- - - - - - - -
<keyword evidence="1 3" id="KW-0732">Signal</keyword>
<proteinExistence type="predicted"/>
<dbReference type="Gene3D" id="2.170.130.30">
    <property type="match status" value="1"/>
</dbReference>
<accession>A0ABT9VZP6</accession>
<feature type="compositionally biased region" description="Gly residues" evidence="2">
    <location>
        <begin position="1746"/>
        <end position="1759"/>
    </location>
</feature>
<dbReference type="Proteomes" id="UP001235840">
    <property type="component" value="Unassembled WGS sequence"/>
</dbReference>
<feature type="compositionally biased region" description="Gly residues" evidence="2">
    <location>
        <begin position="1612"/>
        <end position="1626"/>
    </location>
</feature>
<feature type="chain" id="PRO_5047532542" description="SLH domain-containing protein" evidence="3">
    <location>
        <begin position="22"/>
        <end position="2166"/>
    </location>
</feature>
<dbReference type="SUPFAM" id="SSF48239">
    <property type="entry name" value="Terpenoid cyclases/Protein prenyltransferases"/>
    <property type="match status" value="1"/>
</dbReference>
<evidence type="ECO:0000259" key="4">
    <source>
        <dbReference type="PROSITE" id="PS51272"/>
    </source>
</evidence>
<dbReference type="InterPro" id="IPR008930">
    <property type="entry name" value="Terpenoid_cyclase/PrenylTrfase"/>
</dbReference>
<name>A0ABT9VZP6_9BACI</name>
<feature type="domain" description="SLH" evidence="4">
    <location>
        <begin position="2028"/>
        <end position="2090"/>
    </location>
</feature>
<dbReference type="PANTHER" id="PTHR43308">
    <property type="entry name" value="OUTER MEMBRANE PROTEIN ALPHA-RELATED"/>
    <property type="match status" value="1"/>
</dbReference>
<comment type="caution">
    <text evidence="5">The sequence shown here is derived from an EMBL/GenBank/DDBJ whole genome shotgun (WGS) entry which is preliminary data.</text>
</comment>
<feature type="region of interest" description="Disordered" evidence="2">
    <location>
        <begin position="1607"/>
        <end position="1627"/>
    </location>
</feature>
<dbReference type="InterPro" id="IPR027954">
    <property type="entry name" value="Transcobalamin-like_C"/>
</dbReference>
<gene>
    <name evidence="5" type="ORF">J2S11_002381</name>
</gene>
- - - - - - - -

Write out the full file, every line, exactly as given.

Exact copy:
<keyword evidence="1 3" id="KW-0732">Signal</keyword>
<proteinExistence type="predicted"/>
<dbReference type="Gene3D" id="2.170.130.30">
    <property type="match status" value="1"/>
</dbReference>
<accession>A0ABT9VZP6</accession>
<feature type="compositionally biased region" description="Gly residues" evidence="2">
    <location>
        <begin position="1746"/>
        <end position="1759"/>
    </location>
</feature>
<dbReference type="Proteomes" id="UP001235840">
    <property type="component" value="Unassembled WGS sequence"/>
</dbReference>
<feature type="compositionally biased region" description="Gly residues" evidence="2">
    <location>
        <begin position="1612"/>
        <end position="1626"/>
    </location>
</feature>
<feature type="chain" id="PRO_5047532542" description="SLH domain-containing protein" evidence="3">
    <location>
        <begin position="22"/>
        <end position="2166"/>
    </location>
</feature>
<dbReference type="SUPFAM" id="SSF48239">
    <property type="entry name" value="Terpenoid cyclases/Protein prenyltransferases"/>
    <property type="match status" value="1"/>
</dbReference>
<evidence type="ECO:0000259" key="4">
    <source>
        <dbReference type="PROSITE" id="PS51272"/>
    </source>
</evidence>
<dbReference type="InterPro" id="IPR008930">
    <property type="entry name" value="Terpenoid_cyclase/PrenylTrfase"/>
</dbReference>
<name>A0ABT9VZP6_9BACI</name>
<feature type="domain" description="SLH" evidence="4">
    <location>
        <begin position="2028"/>
        <end position="2090"/>
    </location>
</feature>
<dbReference type="PANTHER" id="PTHR43308">
    <property type="entry name" value="OUTER MEMBRANE PROTEIN ALPHA-RELATED"/>
    <property type="match status" value="1"/>
</dbReference>
<comment type="caution">
    <text evidence="5">The sequence shown here is derived from an EMBL/GenBank/DDBJ whole genome shotgun (WGS) entry which is preliminary data.</text>
</comment>
<feature type="region of interest" description="Disordered" evidence="2">
    <location>
        <begin position="1607"/>
        <end position="1627"/>
    </location>
</feature>
<dbReference type="InterPro" id="IPR027954">
    <property type="entry name" value="Transcobalamin-like_C"/>
</dbReference>
<gene>
    <name evidence="5" type="ORF">J2S11_002381</name>
</gene>